What the extras also show is just what a death trip folks involved here were on. We’re not referring to the Jesus and Mary Chain, but to their label, Warner Bros. This all happened in 1998, before Napster genuinely threatened to disintermediate the labels, with the labels offering, through greed and stupidity, near justification for it. Warner Bros.’ treatment of Munki a preview of what would happen three years hence, when what once had been the music industry’s most creative and artist-focused label revealed just how desperate they were to destroy themselves — we’re talking of their rejection of Wilco’s Yankee Hotel Foxtrot, a classic album of the age, because it wasn’t commercial enough. Warner Bros, you see, rejected Munki. It just didn’t have potential, they said. They were happy to let it walk out the door and be released by Creation, as boneheaded a move as, say, the New York Jets letting Danny Woodhead go to the Patriots. Listening now to two of the (included) highlights from The Power of Negative Thinking, “Bleed Me” and “Rocket” — recorded as part of the Munki sessions — and thinking about Munki’s greatness, you have to wonder just what the record execs of this era were smoking. I mean, we know what William Reid was smoking, and we know how much Jim Reid was drinking and snorting. But as evidenced by Munki, theirs was clear-eyed brilliance compared to the morons who didn’t think this was a record worth releasing.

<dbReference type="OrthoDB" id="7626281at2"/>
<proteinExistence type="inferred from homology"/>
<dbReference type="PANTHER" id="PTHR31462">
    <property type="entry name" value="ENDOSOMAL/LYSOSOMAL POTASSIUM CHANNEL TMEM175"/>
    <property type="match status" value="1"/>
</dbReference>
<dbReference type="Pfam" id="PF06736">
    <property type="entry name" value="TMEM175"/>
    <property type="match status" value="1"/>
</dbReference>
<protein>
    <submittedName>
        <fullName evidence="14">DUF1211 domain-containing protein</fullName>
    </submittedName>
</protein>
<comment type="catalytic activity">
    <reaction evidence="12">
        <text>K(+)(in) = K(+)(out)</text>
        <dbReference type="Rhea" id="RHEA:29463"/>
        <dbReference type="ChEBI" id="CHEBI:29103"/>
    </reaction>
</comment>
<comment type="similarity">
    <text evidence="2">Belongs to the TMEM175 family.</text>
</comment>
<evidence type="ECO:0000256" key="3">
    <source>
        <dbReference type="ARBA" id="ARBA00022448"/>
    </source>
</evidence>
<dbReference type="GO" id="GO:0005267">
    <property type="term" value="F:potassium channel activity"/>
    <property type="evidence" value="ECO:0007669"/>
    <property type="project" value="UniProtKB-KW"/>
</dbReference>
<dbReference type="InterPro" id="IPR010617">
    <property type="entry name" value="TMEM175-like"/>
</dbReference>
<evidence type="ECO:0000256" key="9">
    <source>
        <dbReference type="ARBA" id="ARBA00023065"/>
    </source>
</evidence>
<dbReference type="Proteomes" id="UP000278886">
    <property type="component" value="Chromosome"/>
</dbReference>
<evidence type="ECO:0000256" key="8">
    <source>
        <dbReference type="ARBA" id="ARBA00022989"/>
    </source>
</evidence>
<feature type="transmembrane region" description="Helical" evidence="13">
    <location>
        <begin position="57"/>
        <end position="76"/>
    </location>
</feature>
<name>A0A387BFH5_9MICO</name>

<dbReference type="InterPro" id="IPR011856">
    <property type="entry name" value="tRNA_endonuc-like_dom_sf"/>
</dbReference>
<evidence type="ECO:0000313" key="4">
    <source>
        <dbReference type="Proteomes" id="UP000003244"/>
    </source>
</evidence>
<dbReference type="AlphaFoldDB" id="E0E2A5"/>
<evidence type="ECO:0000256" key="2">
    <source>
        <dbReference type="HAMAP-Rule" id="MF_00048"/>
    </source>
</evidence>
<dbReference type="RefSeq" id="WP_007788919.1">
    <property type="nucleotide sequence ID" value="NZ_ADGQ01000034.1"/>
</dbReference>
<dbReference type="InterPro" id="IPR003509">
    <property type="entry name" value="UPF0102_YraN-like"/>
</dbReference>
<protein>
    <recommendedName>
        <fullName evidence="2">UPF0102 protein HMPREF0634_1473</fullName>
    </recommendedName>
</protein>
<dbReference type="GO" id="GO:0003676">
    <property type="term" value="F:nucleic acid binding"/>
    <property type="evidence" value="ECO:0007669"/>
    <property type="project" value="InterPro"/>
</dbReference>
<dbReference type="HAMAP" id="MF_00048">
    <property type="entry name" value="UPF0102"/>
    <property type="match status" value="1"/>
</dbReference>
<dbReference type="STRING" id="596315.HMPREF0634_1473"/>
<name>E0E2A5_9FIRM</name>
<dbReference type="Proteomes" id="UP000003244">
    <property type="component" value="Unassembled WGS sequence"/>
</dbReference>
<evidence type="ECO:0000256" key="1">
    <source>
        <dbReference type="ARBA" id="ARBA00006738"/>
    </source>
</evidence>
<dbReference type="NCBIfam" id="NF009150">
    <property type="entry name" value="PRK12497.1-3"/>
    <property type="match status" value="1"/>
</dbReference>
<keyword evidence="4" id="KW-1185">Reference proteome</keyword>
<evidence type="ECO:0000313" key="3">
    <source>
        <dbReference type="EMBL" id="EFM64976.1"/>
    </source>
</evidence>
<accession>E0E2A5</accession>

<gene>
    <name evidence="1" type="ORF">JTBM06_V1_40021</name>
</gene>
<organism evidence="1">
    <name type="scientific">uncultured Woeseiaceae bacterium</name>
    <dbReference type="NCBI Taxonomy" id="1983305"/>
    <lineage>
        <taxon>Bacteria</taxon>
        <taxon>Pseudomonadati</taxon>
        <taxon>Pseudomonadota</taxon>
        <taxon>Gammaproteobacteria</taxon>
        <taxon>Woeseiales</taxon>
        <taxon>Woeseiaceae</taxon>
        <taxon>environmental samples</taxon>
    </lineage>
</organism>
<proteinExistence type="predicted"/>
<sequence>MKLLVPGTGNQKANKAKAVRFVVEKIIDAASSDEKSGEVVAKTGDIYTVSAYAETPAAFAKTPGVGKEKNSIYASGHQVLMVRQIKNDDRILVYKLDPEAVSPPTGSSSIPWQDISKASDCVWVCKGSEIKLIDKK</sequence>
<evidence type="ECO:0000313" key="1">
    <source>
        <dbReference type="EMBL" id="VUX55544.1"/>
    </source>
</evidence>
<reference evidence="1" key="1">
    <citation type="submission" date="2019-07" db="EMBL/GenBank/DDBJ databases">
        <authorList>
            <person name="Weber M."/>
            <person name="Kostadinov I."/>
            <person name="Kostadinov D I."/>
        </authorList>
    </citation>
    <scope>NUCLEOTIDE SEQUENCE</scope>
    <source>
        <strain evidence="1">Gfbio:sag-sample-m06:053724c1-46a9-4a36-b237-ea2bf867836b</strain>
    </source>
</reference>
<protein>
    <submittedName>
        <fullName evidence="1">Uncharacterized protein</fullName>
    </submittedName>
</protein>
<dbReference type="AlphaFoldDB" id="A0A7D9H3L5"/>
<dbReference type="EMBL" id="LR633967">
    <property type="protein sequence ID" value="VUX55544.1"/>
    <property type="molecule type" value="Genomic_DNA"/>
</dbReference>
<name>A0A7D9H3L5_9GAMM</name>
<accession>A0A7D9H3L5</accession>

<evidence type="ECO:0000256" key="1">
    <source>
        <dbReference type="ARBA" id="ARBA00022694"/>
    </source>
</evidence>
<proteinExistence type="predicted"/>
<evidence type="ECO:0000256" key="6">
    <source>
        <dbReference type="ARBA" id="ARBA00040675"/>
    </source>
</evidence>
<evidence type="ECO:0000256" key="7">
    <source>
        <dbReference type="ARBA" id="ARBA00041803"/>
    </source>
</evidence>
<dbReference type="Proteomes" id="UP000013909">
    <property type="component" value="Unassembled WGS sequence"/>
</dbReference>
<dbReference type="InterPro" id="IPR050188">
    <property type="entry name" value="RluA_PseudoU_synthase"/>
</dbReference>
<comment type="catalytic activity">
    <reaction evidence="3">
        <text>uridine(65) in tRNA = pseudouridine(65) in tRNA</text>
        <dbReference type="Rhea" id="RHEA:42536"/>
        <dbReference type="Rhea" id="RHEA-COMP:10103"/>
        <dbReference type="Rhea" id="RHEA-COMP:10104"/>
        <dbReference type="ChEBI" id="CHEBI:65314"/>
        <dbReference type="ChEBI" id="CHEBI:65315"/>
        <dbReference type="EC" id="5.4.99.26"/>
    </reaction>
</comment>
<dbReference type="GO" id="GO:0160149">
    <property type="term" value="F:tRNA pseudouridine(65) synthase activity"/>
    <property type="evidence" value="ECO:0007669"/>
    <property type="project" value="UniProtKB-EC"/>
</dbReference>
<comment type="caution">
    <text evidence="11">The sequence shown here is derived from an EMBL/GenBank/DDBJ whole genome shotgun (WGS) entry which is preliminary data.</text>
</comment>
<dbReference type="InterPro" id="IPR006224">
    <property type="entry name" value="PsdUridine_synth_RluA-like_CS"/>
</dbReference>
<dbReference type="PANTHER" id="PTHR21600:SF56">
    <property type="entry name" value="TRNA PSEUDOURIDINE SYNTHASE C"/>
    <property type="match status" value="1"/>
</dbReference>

And so let us stipulate that the Duke Spirit is one of Tulip Frenzy’s favorite bands, and has been so since we first heard the title track from their debut, Cuts Across The Land , which came out six years ago. In 2008 they released on these shores a follow-up album, Neptune, which was less magical, but nonetheless quite powerful. We’ve been waiting ever since for that make’r’break third album, and when we found out that Bruiser, released last month in Albion, wasn’t being released in the States ’til sometime in November, well, we felt we had no recourse but to pass the hat around the office. Once we had enough coin, we sent off to London for what used to be the sweetest words in the rock hound’s lexicon: a British import.